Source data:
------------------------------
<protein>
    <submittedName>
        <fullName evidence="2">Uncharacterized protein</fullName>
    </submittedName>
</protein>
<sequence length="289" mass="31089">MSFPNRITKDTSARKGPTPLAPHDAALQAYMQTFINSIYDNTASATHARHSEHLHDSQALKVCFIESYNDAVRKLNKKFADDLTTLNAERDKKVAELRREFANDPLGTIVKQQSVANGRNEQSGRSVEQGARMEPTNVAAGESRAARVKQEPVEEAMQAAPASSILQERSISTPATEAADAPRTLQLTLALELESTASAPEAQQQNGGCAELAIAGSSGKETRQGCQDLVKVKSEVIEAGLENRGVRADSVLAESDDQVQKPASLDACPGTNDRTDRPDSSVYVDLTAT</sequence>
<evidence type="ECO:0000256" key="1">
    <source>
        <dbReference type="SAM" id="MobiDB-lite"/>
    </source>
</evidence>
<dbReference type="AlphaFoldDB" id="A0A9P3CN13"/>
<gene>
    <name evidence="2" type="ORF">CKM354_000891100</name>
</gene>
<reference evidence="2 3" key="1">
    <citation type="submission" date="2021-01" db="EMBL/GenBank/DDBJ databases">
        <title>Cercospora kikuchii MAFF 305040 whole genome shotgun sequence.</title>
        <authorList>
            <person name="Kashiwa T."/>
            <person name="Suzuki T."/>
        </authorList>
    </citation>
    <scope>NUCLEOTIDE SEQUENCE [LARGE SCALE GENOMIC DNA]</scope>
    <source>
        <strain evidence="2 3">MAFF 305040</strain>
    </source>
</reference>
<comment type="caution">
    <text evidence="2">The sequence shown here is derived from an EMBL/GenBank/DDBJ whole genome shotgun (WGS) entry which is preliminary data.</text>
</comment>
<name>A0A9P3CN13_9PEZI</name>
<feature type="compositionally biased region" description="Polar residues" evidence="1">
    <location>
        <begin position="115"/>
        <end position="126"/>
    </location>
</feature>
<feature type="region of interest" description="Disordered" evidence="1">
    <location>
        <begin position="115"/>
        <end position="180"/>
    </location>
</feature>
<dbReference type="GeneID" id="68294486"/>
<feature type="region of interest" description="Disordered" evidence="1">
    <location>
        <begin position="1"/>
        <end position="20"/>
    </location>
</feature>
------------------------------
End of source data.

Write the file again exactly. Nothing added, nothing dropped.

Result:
<protein>
    <submittedName>
        <fullName evidence="2">Uncharacterized protein</fullName>
    </submittedName>
</protein>
<sequence length="289" mass="31089">MSFPNRITKDTSARKGPTPLAPHDAALQAYMQTFINSIYDNTASATHARHSEHLHDSQALKVCFIESYNDAVRKLNKKFADDLTTLNAERDKKVAELRREFANDPLGTIVKQQSVANGRNEQSGRSVEQGARMEPTNVAAGESRAARVKQEPVEEAMQAAPASSILQERSISTPATEAADAPRTLQLTLALELESTASAPEAQQQNGGCAELAIAGSSGKETRQGCQDLVKVKSEVIEAGLENRGVRADSVLAESDDQVQKPASLDACPGTNDRTDRPDSSVYVDLTAT</sequence>
<evidence type="ECO:0000256" key="1">
    <source>
        <dbReference type="SAM" id="MobiDB-lite"/>
    </source>
</evidence>
<dbReference type="AlphaFoldDB" id="A0A9P3CN13"/>
<gene>
    <name evidence="2" type="ORF">CKM354_000891100</name>
</gene>
<reference evidence="2 3" key="1">
    <citation type="submission" date="2021-01" db="EMBL/GenBank/DDBJ databases">
        <title>Cercospora kikuchii MAFF 305040 whole genome shotgun sequence.</title>
        <authorList>
            <person name="Kashiwa T."/>
            <person name="Suzuki T."/>
        </authorList>
    </citation>
    <scope>NUCLEOTIDE SEQUENCE [LARGE SCALE GENOMIC DNA]</scope>
    <source>
        <strain evidence="2 3">MAFF 305040</strain>
    </source>
</reference>
<comment type="caution">
    <text evidence="2">The sequence shown here is derived from an EMBL/GenBank/DDBJ whole genome shotgun (WGS) entry which is preliminary data.</text>
</comment>
<name>A0A9P3CN13_9PEZI</name>
<feature type="compositionally biased region" description="Polar residues" evidence="1">
    <location>
        <begin position="115"/>
        <end position="126"/>
    </location>
</feature>
<feature type="region of interest" description="Disordered" evidence="1">
    <location>
        <begin position="115"/>
        <end position="180"/>
    </location>
</feature>
<dbReference type="GeneID" id="68294486"/>
<feature type="region of interest" description="Disordered" evidence="1">
    <location>
        <begin position="1"/>
        <end position="20"/>
    </location>
</feature>